As to the passage in Genesis 33:19 where, according to the objector, it is said that Jacob, and not Abraham (as Stephen puts it), bought the sepulcher, this passage does not, in point of fact, say that Jacob bought the sepulcher. It says he bought "the parcel of a field at the hand of the children of Hamor" (the ones of whom Stephen says Abraham bought the sepulcher). The inference is that Abraham had already purchased the sepulcher at an earlier date and that Jacob in his day purchased the ground ("a parcel of land" ) in which the sepulcher was located. When Abraham purchased a sepulcher to bury Sarah he took the precaution of buying the field as well as the sepulcher, but in the latter case he seems to have purchased the sepulcher without buying the whole piece of ground, which therefore Jacob himself bought at a later date. It is altogether likely that Abraham should have purchased a sepulcher in this spot in his later life, for it was a place dear to him by many memories (see Genesis 12:6-7).
So, after all, the mistake was not Stephen's, but the mistake of the commentators who were not careful to note exactly what Stephen said and what is said in the two passages in Genesis.
Joshua informs us that it was in this parcel of ground which Jacob bought (which presumably contained the sepulcher that Abraham had bought at an earlier date) that the bones of Joseph were buried (Joshua 24:32). Apparently Stephen was a more careful student of Old Testament Scripture than some of his critics.
But even allowing for the moment that Stephen was mistaken in this case, it would prove nothing whatever against the divine origin of the Bible or its absolute inerrancy, for Stephen is not one of the authors of the Bible. He was not a prophet or an apostle. It is true he was a Spirit-filled man, but he was not the writer of a book in the Bible. The inspired author of the Acts of the Apostles records that Stephen said these words, and if these words that Stephen uttered had been mistaken, the record that he said them would still be correct. It would be God's Word that Stephen said this, but what Stephen said would not be God's word. The one who contends for the divine origin of the Bible and its absolute accuracy is under no obligation whatever to prove the accuracy of every statement that every speaker in the Bible, even every Spirit-filled speaker, is recorded as saying.
THE USE OF STRONG DRINK IN PROVERBS 31:6-7
Another alleged "mistake" in the Bible is found in Proverbs 31:6-7: "Give strong drink unto him that is ready to perish, and wine unto the bitter in soul. Let him drink and forget his poverty, and remember his misery no more" (RV). It is said that this advocates the use of intoxicating liquor under certain conditions, and that as the use of intoxicating liquor under any and all circumstances is wrong this teaching of the Bible is a mistake.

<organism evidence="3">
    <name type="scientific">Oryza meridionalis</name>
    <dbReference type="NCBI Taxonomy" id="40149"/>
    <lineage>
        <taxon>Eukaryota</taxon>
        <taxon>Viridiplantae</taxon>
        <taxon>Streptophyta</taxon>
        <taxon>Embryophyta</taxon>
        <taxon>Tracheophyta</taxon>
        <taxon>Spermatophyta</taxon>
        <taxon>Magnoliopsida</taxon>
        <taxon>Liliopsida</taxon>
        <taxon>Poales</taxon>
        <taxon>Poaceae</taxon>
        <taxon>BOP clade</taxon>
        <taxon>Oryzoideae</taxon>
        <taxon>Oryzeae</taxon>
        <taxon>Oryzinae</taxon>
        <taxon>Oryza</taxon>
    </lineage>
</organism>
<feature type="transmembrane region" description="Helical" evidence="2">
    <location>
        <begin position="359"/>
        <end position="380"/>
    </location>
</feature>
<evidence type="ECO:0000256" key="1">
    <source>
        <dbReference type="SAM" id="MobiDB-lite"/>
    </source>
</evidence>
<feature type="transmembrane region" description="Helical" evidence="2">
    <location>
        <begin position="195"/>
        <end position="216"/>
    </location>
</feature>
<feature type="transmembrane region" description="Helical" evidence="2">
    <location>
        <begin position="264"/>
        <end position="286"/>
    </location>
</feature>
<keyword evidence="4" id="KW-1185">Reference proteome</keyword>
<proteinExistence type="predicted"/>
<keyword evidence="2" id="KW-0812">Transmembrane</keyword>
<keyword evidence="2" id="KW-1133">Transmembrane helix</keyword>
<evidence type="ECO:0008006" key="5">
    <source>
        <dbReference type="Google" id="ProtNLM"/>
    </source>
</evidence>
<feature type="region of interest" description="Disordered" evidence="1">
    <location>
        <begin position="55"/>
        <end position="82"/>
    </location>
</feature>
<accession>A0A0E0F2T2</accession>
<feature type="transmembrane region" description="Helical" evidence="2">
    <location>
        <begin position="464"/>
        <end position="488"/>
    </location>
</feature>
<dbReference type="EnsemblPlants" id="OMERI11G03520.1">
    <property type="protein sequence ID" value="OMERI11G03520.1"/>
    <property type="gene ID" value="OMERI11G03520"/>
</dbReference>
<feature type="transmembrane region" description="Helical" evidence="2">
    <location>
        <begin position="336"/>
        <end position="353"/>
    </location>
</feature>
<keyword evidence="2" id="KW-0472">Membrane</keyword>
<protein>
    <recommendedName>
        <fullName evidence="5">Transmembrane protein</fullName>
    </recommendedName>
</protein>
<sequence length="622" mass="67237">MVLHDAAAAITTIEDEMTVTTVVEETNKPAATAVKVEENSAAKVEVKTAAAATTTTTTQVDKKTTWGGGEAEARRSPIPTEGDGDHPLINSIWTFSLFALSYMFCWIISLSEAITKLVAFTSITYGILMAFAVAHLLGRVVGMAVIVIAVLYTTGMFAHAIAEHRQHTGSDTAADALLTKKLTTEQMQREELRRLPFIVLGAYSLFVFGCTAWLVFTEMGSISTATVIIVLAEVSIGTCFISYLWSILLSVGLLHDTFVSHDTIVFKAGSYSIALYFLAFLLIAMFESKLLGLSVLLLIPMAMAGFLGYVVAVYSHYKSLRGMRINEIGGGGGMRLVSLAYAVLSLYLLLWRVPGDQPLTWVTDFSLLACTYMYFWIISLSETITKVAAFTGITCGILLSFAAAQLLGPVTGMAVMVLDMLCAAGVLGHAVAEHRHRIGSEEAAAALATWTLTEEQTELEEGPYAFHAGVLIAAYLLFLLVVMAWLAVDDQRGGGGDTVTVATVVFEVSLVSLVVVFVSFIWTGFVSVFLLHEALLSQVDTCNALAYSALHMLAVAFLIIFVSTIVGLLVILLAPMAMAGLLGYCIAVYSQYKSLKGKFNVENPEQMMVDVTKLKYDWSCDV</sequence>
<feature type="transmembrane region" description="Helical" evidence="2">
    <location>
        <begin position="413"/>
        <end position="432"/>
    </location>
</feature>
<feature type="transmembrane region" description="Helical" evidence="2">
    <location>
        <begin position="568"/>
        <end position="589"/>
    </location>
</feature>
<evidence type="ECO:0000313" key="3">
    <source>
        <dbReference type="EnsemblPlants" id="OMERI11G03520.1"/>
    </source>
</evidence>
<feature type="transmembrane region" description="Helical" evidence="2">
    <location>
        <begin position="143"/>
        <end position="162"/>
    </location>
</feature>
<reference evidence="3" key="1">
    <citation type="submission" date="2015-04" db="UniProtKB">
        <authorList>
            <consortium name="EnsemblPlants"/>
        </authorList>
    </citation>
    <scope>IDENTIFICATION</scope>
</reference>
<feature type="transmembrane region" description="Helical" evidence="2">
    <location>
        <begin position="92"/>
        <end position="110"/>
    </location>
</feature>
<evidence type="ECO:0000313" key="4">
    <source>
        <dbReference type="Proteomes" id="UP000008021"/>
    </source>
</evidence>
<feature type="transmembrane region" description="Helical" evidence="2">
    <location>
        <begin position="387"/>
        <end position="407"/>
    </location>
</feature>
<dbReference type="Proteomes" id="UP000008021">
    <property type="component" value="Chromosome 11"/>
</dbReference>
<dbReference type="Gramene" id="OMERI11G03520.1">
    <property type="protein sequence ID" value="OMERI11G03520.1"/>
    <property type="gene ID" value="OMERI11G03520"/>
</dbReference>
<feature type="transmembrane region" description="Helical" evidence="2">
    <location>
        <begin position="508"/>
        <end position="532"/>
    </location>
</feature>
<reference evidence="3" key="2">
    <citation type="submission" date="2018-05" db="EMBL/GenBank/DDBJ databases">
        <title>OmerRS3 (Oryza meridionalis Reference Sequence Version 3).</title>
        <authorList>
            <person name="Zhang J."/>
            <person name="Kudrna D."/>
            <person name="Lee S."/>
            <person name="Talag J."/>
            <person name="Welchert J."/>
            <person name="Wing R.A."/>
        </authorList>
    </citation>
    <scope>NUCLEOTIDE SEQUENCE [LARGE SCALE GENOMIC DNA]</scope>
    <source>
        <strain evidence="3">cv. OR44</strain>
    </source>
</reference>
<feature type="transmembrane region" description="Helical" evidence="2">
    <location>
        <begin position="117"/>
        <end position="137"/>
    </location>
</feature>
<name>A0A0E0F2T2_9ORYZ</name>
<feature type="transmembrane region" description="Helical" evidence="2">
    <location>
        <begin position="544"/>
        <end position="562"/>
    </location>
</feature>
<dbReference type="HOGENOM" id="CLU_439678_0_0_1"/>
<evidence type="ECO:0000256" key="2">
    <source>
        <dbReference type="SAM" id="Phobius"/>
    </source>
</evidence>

But the difficulty disappears, as many another difficulty will disappear, if we do not rip the verses out of their context, but study them, as any passage in any book should be studied, in the context. The whole section from verses 1 to 9 is a protest against kings (and by implication persons in any place of responsibility) using wine or strong drink at all. It is plainly taught that any use of wine has a tendency to make them forget the law and to pervert judgment. Verses 6 and 7 go on to add that wine and strong drink should only be used in cases of extreme physical weakness and despondency, when the man is so far gone that he is "ready to perish," and is consequently in the deepest depths of despondency ("bitter in soul," RV). The words are addressed to the king (RV) who, though able to buy wine, instead of using it himself should give it to those who are in such physical condition that they need it. The one in this condition would be stimulated by the wine, lifted out of his depression, by the generosity of the king who gave the wine, so that he would be enabled to "forget his poverty," which would naturally preclude him from buying the wine for himself. The whole passage goes on to urge the king's attention to "the cause of the poor and needy."